Secretary of Labor v. Summit Contractors, Inc. (Multi-Employer Citation Policy)

Court

U.S. Court of Appeals for the Eighth Circuit

NAHB Involvement

The Occupational Safety and Health Administration (OSHA) cited Summit, as the general contractor for the construction of a college dormitory in Little Rock, Ark., for failure to ensure that employees of a masonry subcontractor were using fall protection while working on scaffolds more than12 feet above the ground. OSHA cited Summit under its "Multi-employer citation policy" on the theory that Summit "controlled" the worksite and therefore had a duty to detect violations by subs and compel them to correct violations.

Summit challenged the citation and the legality of OSHA's multi-employer policy in an action for declaratory relief, asserting that there was no basis in the act and regulations for the multi-employer worksite doctrine. OSHRC Administrative Law Judge Welsch held that under OSHA Review Commission case law (which essentially adopts OSHA's multi employer policy), Summit was responsible for ensuring compliance by a subcontractor, and affirmed the citation against Summit.

Summit petitioned the Review Commission to review the Administrative Law Judge's decision and review was granted. The essence of Summit's Petition for Review is that neither the OSH Act nor any validly promulgated regulation imposes a duty on one employer to ensure that some other, separate employer complies with OSHA; there is no statutory or regulatory authority for OSHA to issue citations and levy fines against one employer for violations committed by another employee; and OSHA therefore had no legal authority to cite Summit on the theory that Summit should have ensured that the masonry subcontractor complied with the OSHA regulations.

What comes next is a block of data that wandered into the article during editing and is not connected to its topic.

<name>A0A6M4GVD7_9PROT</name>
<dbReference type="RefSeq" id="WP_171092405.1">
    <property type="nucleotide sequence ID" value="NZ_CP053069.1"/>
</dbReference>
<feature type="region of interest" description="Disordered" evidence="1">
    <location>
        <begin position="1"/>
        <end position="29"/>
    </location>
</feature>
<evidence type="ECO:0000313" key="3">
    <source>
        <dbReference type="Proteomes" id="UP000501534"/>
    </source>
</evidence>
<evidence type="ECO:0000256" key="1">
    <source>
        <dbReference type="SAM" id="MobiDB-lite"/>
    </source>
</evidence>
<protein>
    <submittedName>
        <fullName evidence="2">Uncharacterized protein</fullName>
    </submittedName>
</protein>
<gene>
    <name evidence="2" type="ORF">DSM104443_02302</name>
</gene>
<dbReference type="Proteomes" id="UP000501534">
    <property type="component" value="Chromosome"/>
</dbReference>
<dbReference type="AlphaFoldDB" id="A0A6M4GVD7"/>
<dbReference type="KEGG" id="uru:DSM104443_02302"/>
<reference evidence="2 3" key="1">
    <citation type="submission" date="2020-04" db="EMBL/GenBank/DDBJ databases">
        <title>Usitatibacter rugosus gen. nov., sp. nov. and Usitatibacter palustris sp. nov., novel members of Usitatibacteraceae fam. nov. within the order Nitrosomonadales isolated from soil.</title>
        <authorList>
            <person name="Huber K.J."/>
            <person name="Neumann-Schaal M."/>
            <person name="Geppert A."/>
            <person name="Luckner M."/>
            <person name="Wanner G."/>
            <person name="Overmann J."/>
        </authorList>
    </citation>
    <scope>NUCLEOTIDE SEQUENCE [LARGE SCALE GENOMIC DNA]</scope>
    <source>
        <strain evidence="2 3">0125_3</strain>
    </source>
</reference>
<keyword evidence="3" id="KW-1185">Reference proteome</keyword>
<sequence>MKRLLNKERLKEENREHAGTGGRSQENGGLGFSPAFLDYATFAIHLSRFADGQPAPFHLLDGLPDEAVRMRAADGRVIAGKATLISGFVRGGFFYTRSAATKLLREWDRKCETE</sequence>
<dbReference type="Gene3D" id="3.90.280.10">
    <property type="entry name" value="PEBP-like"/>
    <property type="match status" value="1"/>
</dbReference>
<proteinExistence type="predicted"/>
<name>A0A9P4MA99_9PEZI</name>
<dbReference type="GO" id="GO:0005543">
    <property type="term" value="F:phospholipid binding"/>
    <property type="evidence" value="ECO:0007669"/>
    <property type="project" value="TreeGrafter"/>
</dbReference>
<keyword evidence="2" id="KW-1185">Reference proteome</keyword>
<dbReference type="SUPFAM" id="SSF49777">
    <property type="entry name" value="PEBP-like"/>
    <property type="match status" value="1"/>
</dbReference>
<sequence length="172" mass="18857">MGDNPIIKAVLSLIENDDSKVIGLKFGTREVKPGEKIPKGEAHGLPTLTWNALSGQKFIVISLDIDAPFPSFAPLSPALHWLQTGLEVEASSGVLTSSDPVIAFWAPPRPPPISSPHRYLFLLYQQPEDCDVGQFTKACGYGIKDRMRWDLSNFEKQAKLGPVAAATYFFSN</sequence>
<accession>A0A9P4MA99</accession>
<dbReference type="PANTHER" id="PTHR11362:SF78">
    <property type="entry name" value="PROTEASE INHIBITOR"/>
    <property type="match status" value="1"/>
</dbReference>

NAHB joined the Texas Association of Builders (TAB) and the Greater Houston Builders Association (GHBA) in filing an amicus brief in support of Summit in March 2005. On April 27, 2007, the Occupational Health and Safety Review Commission vacated the decision against Summit. On May 16, 2007, OSHA appealed the decision to the Eighth Circuit Court of Appeals.

In the appeal to the Eighth Circuit, NAHB joined TAB and GHBA in filing an amicus brief in support of Summit on Oct. 3, 2007, and the court heard oral argument on Jan. 17, 2008. On Aug. 11, 2008, NAHB responded to the court's request, conveyed through Records Clerk on July 30, 2008, for the following information, available from publicly-available documents: the number of new residential housing units (both single-family and attached) that NAHB builder members build annually, their annual revenue and the relative sizes of such residential home builders.

On Feb. 26, 2009, the court ruled that the Department of Labor's regulation does not preclude OSHA from issuing citations to employers who have the ability to prevent or abate hazardous conditions created by subcontractors — regardless of whether the employer created the hazard — or for violations in which their own employees are not exposed to any hazards related to the violations. The court said that OSHRC had abused its discretion in determining that the controlling employer citation policy was in conflict with the regulation.